Eccentric SystemThe DFX cam system is the power supplier for the Carbon Spyder FX, and brand new for 2016. In typical Hoyt fashion, they have chosen to stick with the three base cam system for draw length adjustments between 23-29-inches with a first time ever internal module system. The number one cam is offered in 23-25-inches; the number two cam is between 25-27; and the number three is available from 27-29-inches. The DFX cam has decent performance on the Carbon Spyder FX with the ability to shoot up to 330 feet per second, which is a projected 30-inch draw length calculation since the bow does not go that long. In addition to this, the DFX cam system has an option to be shot with dual string stops, or a limb stop post so shooters can fully customize the feel on the back wall. The DFX cam system in combination with the UltraFlex split limbs and pockets allow the string angle to be less sharp than past Hoyt models. This equates to a better feeling bow at full draw, the peep coming closer to the shooters eye and allowing them to touch the string to the tip of their nose and the corner of their mouth for proper shooting form without having to do a head tilt.
Draw Cycle/ShootabilityThe Hoyt Carbon Spyder FX feels awesome for shooters wanting a more compact bow. The draw cycle feels like other models with the DFX cam system as it starts out fairly easy and gradually reaches peak weight. The transition into the let-off in the draw cycle is very manageable, and shooters are able to even hold the string right on the transition point without having to wrestle it one way of the other. For hunting situations, this is ideal. The shooter being able to stop anytime they need to without getting busted by their target animal is a welcomed addition of the smooth cam cycle. With the integration of the optional limb stop, Hoyt has really marketed the DFX cams to all shooters. The back wall is a personal preference feel in regards to how much give shooters like to have on the back end. Some shooters like to pull a bit into the back wall, while others like the solid, no play approach to holding on target and executing the trigger for a proper shot. The DFX cams allow for either feel on the back end, which open the bow up to more potential shooters.While holding on target, the bow sits very nicely and is easy to aim. Compact bows typically have a sharp string angle, but the Carbon Spyder FX simply does not. In fact, Hoyt claims the string angle is closer to the 30-inch Carbon Spyder model of last year thanks to the DFX cams and new limb system for 2016. After the shot, the bow is dead in the hand and feels like other carbon bows. The noise from the shot is minimal, and any vibration in the bow caused by the shot is absorbed before reaching the shooters hand. The overall feel of the bow is great for those on the market for a shorter axel-to-axel option. This bow will not work for all shooters, and more than likely is a better option for those on the short to middle section of the draw length ranges. However, the improved string angle feel is a nice feature, and helps the bow feel better for a larger number of shooters.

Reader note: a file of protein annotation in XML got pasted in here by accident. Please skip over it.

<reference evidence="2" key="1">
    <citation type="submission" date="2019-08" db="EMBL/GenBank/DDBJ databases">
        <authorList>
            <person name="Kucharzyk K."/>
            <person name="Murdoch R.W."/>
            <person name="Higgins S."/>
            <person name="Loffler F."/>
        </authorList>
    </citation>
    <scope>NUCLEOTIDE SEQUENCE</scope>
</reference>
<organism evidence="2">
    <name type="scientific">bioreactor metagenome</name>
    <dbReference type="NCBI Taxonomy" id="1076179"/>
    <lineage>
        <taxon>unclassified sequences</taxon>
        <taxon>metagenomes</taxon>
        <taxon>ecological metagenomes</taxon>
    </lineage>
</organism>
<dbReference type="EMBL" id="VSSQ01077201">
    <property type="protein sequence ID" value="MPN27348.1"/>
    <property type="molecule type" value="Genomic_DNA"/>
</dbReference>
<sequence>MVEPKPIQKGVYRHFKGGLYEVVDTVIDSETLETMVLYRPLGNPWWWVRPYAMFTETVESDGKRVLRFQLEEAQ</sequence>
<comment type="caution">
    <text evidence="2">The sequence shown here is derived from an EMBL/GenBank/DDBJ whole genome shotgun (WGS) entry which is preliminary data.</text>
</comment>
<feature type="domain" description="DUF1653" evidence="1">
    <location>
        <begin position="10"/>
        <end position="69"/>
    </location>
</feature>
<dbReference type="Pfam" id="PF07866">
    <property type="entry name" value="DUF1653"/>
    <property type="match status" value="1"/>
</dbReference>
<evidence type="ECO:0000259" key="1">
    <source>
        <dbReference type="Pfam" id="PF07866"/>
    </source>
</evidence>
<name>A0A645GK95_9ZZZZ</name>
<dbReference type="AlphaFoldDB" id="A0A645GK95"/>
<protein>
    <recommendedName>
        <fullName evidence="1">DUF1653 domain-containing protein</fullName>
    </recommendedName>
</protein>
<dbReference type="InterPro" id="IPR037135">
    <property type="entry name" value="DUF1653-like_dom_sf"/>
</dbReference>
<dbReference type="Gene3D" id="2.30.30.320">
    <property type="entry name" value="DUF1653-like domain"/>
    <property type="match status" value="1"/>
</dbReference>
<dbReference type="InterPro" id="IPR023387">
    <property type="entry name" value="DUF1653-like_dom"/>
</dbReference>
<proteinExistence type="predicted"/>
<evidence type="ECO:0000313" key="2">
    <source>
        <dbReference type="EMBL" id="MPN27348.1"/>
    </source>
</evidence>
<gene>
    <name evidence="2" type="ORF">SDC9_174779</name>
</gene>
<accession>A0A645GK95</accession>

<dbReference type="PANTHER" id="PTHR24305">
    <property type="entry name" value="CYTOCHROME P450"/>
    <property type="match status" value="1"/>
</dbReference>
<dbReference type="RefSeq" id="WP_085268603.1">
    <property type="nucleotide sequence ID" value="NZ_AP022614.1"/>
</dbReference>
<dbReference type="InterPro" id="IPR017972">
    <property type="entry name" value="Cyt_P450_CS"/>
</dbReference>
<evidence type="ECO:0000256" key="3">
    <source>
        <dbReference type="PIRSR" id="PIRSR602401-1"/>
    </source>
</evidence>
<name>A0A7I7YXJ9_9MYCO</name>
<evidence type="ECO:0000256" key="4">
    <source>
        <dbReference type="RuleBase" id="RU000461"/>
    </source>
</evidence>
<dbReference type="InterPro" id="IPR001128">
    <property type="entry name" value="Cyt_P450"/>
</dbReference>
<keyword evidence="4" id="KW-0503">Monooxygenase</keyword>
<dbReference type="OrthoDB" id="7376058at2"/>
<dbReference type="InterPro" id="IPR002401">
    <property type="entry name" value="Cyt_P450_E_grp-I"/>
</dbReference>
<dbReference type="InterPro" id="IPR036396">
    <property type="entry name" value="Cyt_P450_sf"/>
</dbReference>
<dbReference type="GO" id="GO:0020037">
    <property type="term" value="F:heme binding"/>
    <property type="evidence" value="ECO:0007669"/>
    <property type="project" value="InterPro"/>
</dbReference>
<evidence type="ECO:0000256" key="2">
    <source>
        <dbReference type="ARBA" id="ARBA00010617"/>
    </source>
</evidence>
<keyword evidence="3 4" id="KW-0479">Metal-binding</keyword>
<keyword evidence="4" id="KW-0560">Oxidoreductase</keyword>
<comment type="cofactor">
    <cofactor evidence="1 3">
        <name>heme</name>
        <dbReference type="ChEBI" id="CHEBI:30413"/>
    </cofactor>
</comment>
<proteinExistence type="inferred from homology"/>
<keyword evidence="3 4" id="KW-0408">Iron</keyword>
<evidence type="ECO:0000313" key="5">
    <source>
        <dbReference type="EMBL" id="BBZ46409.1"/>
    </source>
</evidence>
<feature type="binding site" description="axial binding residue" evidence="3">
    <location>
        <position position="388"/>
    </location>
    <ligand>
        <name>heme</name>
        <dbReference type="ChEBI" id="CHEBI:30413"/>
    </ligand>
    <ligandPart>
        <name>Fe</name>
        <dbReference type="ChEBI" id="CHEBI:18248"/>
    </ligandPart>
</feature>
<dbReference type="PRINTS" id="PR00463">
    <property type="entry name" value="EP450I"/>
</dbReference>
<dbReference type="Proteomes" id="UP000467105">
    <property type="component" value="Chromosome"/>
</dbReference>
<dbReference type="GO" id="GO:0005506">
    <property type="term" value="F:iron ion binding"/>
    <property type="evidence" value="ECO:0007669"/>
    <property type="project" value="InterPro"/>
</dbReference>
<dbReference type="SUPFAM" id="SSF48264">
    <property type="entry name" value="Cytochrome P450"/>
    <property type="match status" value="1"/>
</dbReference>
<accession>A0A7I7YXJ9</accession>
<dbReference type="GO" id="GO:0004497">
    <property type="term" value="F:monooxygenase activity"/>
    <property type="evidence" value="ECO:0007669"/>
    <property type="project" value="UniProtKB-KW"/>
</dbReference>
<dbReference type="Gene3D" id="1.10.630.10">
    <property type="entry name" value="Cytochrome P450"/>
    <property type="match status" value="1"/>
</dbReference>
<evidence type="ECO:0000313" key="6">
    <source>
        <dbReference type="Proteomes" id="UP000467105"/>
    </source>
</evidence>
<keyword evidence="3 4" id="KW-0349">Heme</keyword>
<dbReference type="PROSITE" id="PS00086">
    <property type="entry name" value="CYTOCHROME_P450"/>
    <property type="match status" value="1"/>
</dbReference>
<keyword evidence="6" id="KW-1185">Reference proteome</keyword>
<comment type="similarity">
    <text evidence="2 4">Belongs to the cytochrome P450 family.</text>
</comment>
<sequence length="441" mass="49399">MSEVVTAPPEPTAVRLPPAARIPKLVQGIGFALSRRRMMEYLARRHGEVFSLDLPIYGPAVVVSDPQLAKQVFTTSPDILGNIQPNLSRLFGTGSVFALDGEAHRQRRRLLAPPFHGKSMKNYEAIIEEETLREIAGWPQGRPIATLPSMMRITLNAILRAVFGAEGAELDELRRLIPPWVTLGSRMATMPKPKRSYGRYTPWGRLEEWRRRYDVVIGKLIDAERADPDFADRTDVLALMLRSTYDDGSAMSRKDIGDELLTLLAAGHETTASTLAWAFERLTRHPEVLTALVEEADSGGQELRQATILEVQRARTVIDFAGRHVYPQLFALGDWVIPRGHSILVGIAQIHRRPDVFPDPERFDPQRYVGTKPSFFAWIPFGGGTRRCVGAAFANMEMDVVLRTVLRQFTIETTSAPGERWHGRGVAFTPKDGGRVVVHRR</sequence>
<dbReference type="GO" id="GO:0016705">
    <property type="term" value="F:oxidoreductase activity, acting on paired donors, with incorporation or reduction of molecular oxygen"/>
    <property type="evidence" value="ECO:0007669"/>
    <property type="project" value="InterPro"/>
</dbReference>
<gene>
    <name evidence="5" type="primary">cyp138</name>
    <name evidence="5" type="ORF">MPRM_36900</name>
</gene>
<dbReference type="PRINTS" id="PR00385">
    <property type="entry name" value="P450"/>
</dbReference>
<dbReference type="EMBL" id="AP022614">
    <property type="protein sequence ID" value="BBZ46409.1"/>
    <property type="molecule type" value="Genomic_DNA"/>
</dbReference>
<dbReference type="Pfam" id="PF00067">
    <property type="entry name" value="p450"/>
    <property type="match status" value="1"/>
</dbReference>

Usage ScenariosThe Carbon Spyder FX is a designed hunting bow for those serious about a compact killer. The shooters will love the more favorable string angle provided by the DFX cam and UltraFlex limbs, which will make the 28-inch bow feel like a bit longer model giving the best of both worlds. Archers wanting to do some 3D shooting will find the bow plenty accurate as well.
Hoyt Carbon Spyder FX vs Hoyt Carbon Spyder ZT 30
|Bow||Hoyt Carbon Spyder FX 30||Hoyt Carbon Spyder ZT 30|
|Brace Height||6.75 "||6.75 "|
|AtA Length||28 "||30 "|
|Draw Length||23 " - 29 "||24 " - 30 "|
|Draw Weight||30 lbs - 80 lbs||30 lbs - 80 lbs|
|IBO Speed||330 fps||332 fps|
|Weight||3.6 lbs||3.6 lbs|
| Where to buy |
Best prices online
|compare more bows|
These two bows are very similar to each other, and will more than likely appeal to the same buyers. The FX is 2-inches shorter axel to axel, but the string angle, and therefore the feel of the bow is basically identical. This will allow shooters to go a bit smaller, with no compromise in comfort. With all things considered, the Hoyt Carbon Spyder ZT 30 is still a great bow, and shooters already owning one may see no need to upgrade to the FX. However, shooters that do not own a compact Hoyt carbon hunting bow may be drawn to the features of the FX. With the ZT being a model year older, shooters may be able to find them a little cheaper than the brand new FX, if that is a consideration one way or the other. Both choices are great bows for those on the market for a compact killer.